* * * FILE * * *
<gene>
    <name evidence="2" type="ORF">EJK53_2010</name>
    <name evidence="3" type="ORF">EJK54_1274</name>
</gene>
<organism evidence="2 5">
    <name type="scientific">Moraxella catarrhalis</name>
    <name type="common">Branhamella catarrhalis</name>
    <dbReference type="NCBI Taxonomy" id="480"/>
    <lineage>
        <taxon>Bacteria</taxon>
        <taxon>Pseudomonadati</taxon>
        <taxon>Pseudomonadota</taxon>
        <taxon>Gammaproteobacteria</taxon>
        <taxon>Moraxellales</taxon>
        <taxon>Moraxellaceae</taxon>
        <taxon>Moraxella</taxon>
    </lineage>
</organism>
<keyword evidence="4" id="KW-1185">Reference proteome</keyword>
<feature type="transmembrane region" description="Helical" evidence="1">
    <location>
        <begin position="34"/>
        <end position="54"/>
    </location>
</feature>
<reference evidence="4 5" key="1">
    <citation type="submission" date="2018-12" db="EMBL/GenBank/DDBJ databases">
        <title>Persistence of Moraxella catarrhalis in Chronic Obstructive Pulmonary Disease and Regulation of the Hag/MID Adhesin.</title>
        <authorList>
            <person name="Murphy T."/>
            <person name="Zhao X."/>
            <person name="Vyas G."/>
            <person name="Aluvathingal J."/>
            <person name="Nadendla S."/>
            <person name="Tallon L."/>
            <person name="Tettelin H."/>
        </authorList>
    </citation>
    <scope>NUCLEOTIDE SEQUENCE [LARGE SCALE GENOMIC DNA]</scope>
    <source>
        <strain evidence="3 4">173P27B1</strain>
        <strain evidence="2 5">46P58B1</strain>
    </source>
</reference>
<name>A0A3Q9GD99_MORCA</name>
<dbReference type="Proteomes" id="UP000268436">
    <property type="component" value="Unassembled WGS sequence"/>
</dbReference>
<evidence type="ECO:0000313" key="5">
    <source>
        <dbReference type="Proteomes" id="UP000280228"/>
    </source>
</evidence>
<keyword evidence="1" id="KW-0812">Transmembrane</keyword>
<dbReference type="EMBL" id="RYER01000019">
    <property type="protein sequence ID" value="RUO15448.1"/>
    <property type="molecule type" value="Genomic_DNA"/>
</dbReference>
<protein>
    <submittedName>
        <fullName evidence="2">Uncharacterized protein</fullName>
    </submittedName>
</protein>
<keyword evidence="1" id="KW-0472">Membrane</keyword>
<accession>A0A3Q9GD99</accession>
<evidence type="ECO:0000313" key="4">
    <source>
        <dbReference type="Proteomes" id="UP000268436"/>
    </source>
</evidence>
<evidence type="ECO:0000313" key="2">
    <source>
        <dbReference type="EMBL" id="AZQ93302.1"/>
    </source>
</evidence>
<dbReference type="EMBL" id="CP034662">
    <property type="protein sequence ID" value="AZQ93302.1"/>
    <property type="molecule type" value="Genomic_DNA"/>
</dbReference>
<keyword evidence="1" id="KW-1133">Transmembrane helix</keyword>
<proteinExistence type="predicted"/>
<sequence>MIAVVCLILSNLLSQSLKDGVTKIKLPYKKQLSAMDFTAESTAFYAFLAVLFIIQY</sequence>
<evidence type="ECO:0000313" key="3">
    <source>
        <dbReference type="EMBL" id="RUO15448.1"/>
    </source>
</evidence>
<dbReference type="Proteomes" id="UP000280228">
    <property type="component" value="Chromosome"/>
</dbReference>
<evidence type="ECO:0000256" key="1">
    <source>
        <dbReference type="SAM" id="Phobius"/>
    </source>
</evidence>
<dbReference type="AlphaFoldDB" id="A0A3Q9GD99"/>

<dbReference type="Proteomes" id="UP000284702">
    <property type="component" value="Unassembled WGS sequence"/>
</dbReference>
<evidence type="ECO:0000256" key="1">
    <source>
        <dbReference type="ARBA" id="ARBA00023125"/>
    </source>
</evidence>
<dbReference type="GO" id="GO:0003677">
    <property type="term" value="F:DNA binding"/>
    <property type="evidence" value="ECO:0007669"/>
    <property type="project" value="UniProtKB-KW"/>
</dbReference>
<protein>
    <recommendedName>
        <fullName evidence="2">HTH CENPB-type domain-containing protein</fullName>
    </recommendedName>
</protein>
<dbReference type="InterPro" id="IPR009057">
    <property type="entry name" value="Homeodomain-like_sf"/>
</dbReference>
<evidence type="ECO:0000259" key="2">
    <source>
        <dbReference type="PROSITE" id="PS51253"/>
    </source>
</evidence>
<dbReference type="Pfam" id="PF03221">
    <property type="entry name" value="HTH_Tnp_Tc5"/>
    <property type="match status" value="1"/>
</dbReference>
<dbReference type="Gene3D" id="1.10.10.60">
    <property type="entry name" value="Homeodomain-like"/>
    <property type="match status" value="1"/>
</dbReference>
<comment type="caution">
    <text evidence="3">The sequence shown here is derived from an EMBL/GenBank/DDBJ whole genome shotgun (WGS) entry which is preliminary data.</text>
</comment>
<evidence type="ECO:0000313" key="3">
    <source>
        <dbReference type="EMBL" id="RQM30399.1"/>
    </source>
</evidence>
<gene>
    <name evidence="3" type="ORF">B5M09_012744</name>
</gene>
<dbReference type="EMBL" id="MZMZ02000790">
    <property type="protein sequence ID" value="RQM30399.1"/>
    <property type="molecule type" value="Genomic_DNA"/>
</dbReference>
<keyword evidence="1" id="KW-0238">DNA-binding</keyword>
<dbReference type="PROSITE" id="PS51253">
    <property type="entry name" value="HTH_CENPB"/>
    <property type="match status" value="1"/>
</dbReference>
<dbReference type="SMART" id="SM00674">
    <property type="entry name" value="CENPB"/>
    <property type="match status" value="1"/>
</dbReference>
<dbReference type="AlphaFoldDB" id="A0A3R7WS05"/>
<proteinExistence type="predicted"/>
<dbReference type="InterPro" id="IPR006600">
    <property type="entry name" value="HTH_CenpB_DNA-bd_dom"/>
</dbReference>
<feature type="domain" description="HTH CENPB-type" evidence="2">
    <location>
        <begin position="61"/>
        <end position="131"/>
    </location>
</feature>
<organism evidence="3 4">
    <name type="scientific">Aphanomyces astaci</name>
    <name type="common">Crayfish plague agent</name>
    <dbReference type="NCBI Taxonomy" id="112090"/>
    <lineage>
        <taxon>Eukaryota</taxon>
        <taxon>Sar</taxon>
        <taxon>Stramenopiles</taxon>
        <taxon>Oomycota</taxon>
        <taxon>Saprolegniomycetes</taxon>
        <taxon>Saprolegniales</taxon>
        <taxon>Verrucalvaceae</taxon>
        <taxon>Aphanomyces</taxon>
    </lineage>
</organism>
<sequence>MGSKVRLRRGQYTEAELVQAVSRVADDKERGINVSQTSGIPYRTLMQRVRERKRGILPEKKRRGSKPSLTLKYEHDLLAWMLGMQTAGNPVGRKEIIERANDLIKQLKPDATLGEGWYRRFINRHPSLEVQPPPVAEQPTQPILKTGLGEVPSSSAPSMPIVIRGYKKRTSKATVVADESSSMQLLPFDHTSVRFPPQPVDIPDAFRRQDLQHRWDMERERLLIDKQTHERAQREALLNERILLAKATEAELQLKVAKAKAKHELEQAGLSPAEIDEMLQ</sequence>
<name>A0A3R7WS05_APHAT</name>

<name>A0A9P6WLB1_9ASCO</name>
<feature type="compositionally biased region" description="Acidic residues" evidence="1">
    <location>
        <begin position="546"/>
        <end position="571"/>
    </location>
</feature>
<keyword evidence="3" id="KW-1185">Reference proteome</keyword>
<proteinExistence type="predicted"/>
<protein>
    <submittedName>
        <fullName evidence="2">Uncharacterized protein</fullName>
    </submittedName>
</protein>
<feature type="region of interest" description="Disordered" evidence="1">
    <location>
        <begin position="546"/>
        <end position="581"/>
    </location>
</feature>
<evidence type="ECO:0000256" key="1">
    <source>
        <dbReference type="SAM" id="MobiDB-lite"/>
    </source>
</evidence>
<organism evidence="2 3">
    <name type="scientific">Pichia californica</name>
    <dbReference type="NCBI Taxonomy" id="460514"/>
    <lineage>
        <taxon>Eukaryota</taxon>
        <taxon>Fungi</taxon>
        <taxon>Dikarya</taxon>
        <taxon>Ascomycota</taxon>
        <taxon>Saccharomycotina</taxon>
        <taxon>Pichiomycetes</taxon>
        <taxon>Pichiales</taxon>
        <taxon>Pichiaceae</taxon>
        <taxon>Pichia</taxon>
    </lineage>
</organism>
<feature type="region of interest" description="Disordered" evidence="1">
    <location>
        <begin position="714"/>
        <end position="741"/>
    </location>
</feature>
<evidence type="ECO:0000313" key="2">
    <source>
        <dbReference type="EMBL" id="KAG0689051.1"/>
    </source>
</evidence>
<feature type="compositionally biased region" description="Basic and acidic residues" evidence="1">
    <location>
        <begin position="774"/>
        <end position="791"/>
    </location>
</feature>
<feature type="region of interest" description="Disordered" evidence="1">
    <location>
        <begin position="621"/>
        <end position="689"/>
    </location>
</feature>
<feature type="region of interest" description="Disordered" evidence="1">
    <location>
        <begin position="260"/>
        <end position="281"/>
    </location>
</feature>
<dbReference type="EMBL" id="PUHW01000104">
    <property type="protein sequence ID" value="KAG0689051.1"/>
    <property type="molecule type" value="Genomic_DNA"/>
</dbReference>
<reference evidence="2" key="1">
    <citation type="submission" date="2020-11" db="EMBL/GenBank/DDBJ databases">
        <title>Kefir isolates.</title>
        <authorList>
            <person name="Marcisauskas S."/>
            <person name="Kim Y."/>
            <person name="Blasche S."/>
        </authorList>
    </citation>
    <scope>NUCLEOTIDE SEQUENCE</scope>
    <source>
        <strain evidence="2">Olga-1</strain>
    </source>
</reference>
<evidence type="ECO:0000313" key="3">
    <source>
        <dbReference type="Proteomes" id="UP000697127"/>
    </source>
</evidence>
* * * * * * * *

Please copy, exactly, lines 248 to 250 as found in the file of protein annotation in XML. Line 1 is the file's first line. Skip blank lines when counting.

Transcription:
        <begin position="260"/>
        <end position="281"/>
    </location>